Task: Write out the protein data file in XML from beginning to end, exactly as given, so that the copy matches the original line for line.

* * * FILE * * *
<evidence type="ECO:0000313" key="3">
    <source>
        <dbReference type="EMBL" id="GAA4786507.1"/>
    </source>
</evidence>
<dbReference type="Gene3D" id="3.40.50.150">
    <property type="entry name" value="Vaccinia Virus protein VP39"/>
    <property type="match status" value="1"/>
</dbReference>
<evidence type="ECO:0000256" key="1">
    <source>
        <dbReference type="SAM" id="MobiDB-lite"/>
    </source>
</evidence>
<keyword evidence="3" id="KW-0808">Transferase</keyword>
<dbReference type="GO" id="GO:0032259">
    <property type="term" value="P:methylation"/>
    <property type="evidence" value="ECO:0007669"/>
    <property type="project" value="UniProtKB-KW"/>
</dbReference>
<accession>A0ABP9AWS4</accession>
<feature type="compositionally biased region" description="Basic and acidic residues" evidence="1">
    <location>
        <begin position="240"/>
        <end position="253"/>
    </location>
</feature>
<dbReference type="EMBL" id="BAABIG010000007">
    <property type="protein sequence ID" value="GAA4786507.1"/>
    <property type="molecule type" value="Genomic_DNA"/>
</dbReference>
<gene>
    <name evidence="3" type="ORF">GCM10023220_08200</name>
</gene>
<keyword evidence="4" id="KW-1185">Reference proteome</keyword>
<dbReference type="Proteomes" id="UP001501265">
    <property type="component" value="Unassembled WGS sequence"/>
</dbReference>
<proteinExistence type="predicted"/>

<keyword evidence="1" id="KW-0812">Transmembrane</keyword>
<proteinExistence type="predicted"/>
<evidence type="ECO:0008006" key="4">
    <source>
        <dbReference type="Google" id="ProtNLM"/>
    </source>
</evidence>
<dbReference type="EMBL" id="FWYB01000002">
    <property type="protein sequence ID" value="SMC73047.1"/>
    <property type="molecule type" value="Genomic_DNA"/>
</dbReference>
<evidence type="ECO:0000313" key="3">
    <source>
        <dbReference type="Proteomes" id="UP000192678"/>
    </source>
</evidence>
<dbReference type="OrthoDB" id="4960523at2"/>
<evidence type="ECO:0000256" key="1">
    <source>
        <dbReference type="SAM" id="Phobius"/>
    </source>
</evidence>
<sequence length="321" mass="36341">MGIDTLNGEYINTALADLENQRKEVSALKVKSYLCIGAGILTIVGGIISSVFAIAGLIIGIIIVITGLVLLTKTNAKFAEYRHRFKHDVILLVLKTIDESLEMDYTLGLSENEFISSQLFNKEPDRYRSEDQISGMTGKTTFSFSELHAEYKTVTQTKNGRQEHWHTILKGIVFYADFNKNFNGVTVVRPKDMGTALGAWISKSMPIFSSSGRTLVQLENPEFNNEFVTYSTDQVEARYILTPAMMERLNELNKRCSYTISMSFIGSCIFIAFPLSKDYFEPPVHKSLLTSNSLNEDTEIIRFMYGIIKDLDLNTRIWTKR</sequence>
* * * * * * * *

<evidence type="ECO:0000313" key="3">
    <source>
        <dbReference type="EMBL" id="GAA4786507.1"/>
    </source>
</evidence>
<dbReference type="Gene3D" id="3.40.50.150">
    <property type="entry name" value="Vaccinia Virus protein VP39"/>
    <property type="match status" value="1"/>
</dbReference>
<evidence type="ECO:0000256" key="1">
    <source>
        <dbReference type="SAM" id="MobiDB-lite"/>
    </source>
</evidence>
<keyword evidence="3" id="KW-0808">Transferase</keyword>
<dbReference type="GO" id="GO:0032259">
    <property type="term" value="P:methylation"/>
    <property type="evidence" value="ECO:0007669"/>
    <property type="project" value="UniProtKB-KW"/>
</dbReference>
<accession>A0ABP9AWS4</accession>
<feature type="compositionally biased region" description="Basic and acidic residues" evidence="1">
    <location>
        <begin position="240"/>
        <end position="253"/>
    </location>
</feature>
<dbReference type="EMBL" id="BAABIG010000007">
    <property type="protein sequence ID" value="GAA4786507.1"/>
    <property type="molecule type" value="Genomic_DNA"/>
</dbReference>
<gene>
    <name evidence="3" type="ORF">GCM10023220_08200</name>
</gene>
<keyword evidence="4" id="KW-1185">Reference proteome</keyword>
<dbReference type="Proteomes" id="UP001501265">
    <property type="component" value="Unassembled WGS sequence"/>
</dbReference>
<proteinExistence type="predicted"/>

<keyword evidence="1" id="KW-0812">Transmembrane</keyword>
<proteinExistence type="predicted"/>
<evidence type="ECO:0008006" key="4">
    <source>
        <dbReference type="Google" id="ProtNLM"/>
    </source>
</evidence>
<dbReference type="EMBL" id="FWYB01000002">
    <property type="protein sequence ID" value="SMC73047.1"/>
    <property type="molecule type" value="Genomic_DNA"/>
</dbReference>
<evidence type="ECO:0000313" key="3">
    <source>
        <dbReference type="Proteomes" id="UP000192678"/>
    </source>
</evidence>
<dbReference type="OrthoDB" id="4960523at2"/>
<evidence type="ECO:0000256" key="1">
    <source>
        <dbReference type="SAM" id="Phobius"/>
    </source>
</evidence>
<sequence length="321" mass="36341">MGIDTLNGEYINTALADLENQRKEVSALKVKSYLCIGAGILTIVGGIISSVFAIAGLIIGIIIVITGLVLLTKTNAKFAEYRHRFKHDVILLVLKTIDESLEMDYTLGLSENEFISSQLFNKEPDRYRSEDQISGMTGKTTFSFSELHAEYKTVTQTKNGRQEHWHTILKGIVFYADFNKNFNGVTVVRPKDMGTALGAWISKSMPIFSSSGRTLVQLENPEFNNEFVTYSTDQVEARYILTPAMMERLNELNKRCSYTISMSFIGSCIFIAFPLSKDYFEPPVHKSLLTSNSLNEDTEIIRFMYGIIKDLDLNTRIWTKR</sequence>